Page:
Let alone buck the draconian CS system. Overseas experience indicates around 15% of men are wrongly regarded as fathering a particular child. Let me be very clear, I do NOT believe that this is a deliberate act in all cases. It is possible to be inadvertant.

  2. Alastair says:

    Again, when we get paternity wron it can distort long term research in to hereditary paterns of illness, ramifications for children can be vast, in regard to inheritance

  3. julie says:

    Is there any format on how one can write a submission? I am a first timer. lol

  4. Alastair says:

    As far as I am aware Julie NO. Give your local (Tame) MP’s office a ring they will help you. they may even present it for you as a constituent, They should be be ally. You may have 2 MP’s, (Office and home) use the better.

  5. JohnP says:

    Julie asks:

    Is there any format on how one can write a submission?

    Here are the official instructions [177 Kb pdf]

    You could also have a look at the submissions made by Menscentre North Shore for further inspiration.

  6. Scrap_The_CSA says:

    Yes Julie there is a correct format for submissions .

    As to submissions – I dont think the Social Services Select committe is reciving them yet?

    They are not mentioned in the submissions called for part of the Clerks webpage!

    Regards

    Scrap

  7. julie says:

    Thanx JohnP and Scrap. I think you may have been commenting at the same time but these links are definitely going to be helpful. It looks like you have taught a few others too.

  8. Benjamin Easton says:

    My info says,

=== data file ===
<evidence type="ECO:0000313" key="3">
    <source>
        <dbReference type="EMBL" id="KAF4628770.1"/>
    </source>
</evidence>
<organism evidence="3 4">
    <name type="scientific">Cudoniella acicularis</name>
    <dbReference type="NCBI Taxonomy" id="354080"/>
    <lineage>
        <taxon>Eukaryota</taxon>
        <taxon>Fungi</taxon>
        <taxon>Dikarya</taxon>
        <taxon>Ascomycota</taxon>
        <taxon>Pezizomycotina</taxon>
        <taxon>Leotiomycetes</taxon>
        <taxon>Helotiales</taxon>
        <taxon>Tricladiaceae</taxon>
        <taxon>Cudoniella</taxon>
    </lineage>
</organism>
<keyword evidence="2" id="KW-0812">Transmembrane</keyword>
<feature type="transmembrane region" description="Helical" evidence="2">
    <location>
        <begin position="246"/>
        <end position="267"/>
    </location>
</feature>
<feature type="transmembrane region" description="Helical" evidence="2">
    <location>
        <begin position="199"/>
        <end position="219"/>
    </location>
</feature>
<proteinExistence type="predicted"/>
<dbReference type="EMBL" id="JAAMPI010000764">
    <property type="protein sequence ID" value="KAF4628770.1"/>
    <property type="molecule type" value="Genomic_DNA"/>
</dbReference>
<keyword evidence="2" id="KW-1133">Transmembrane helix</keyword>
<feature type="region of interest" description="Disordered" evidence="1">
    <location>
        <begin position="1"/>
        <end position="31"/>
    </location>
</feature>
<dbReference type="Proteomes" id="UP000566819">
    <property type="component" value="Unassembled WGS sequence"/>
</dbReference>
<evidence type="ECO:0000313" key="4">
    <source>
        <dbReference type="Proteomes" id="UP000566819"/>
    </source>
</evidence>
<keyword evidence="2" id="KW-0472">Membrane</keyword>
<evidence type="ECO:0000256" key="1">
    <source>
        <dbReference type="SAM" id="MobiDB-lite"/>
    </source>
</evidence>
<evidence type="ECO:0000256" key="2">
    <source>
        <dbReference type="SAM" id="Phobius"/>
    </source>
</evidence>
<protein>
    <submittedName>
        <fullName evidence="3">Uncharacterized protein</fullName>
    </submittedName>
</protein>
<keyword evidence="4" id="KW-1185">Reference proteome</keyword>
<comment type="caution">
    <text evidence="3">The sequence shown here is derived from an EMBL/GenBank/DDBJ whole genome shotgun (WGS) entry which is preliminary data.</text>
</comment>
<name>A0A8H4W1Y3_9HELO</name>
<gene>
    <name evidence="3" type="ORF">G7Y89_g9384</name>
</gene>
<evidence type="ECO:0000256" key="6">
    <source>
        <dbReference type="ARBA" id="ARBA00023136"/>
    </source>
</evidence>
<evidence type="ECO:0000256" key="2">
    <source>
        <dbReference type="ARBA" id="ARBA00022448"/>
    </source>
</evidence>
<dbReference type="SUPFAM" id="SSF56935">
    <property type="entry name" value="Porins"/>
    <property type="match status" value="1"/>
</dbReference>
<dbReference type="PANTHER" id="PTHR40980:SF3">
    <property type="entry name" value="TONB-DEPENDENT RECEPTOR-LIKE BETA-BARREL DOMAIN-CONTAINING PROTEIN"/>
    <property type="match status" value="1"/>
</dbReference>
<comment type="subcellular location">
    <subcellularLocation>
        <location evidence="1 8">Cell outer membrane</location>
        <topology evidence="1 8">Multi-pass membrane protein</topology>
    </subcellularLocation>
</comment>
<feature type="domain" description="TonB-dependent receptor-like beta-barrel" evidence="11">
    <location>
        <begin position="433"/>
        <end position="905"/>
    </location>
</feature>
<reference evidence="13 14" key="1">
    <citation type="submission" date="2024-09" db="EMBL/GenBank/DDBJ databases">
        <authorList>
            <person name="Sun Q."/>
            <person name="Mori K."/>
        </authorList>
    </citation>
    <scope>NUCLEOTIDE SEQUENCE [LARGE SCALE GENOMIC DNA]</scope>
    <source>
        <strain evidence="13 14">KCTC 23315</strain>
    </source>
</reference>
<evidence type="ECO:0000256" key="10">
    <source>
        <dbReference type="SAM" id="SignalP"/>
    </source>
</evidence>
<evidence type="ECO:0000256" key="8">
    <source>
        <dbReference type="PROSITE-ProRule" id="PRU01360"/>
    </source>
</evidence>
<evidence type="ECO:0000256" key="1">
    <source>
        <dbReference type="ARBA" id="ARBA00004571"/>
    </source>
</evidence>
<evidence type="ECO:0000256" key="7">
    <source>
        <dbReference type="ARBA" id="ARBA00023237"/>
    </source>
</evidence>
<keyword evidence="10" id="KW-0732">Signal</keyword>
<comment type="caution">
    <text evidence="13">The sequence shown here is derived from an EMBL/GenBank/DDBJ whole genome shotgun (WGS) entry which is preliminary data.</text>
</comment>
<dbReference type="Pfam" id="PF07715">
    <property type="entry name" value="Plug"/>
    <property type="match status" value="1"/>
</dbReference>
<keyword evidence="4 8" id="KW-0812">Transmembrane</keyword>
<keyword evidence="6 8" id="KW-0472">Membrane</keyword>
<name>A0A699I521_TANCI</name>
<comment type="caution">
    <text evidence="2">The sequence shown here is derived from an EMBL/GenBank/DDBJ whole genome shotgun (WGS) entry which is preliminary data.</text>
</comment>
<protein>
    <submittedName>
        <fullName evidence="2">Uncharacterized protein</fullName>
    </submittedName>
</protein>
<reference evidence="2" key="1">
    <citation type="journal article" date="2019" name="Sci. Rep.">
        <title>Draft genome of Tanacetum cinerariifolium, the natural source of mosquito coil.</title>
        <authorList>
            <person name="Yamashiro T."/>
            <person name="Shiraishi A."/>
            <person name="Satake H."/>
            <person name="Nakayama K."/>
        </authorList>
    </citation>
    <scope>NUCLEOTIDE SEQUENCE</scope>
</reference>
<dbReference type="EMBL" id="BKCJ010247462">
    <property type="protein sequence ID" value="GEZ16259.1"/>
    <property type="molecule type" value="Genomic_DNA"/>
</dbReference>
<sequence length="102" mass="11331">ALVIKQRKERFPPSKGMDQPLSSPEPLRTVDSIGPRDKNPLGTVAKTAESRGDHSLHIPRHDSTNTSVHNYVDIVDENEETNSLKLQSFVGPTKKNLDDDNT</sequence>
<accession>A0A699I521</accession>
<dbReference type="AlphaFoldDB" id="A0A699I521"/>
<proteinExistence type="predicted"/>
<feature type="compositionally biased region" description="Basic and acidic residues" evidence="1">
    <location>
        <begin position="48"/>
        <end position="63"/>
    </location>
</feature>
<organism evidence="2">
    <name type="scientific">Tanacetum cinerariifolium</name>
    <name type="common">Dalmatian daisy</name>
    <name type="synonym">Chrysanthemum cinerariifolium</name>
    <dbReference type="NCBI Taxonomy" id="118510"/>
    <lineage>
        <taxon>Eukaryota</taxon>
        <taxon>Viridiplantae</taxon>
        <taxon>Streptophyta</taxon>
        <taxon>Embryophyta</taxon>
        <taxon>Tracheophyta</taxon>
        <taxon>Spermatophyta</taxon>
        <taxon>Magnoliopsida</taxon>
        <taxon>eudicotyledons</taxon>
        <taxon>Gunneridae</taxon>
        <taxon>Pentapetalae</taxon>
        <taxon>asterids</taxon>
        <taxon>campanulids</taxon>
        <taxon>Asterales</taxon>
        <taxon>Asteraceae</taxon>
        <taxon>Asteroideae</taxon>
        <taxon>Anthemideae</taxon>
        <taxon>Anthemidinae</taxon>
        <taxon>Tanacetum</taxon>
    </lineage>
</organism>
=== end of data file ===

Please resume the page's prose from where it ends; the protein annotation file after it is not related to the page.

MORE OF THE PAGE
Comments/responses due to SSSC by 29 Oct.

    Advice too from the source is to look for an increase in administration and greater power to registrars: and increase in access to the Courts for grandparents. I agree with John through Nandor on the absense of comment on social development investments, the necessity of non arbitration expansion programmes and the naked absense in language that promotes the father into the necessities: which, of course, is logical because the notation of a father increases in competition for equality against the rights of homosexual and single women not to be discriminated against: having babies without those dads.

    This legislation will go through in some form and no matter that form, where the CS Act has been checked through, CYFS is undergoing review and in general every other political institution in New Zealand is having its washing relaundered and ironed to Bills.

    If the date is the 29th and Scrap is right it isn’t up on the website, there si some form of urgency for those who would complain about provisions in the Family Court to focus themselves onto what is being written and changed.

    I’ve had a chat with Wayne Fergussen and we will probably consider a protest if that is the general reflection of dissatisfaction, but that’s up to the general response I suppose? Anyone supporting a protest if it is necessary can contact me off line fatherscoalition1@yahoo.co.nz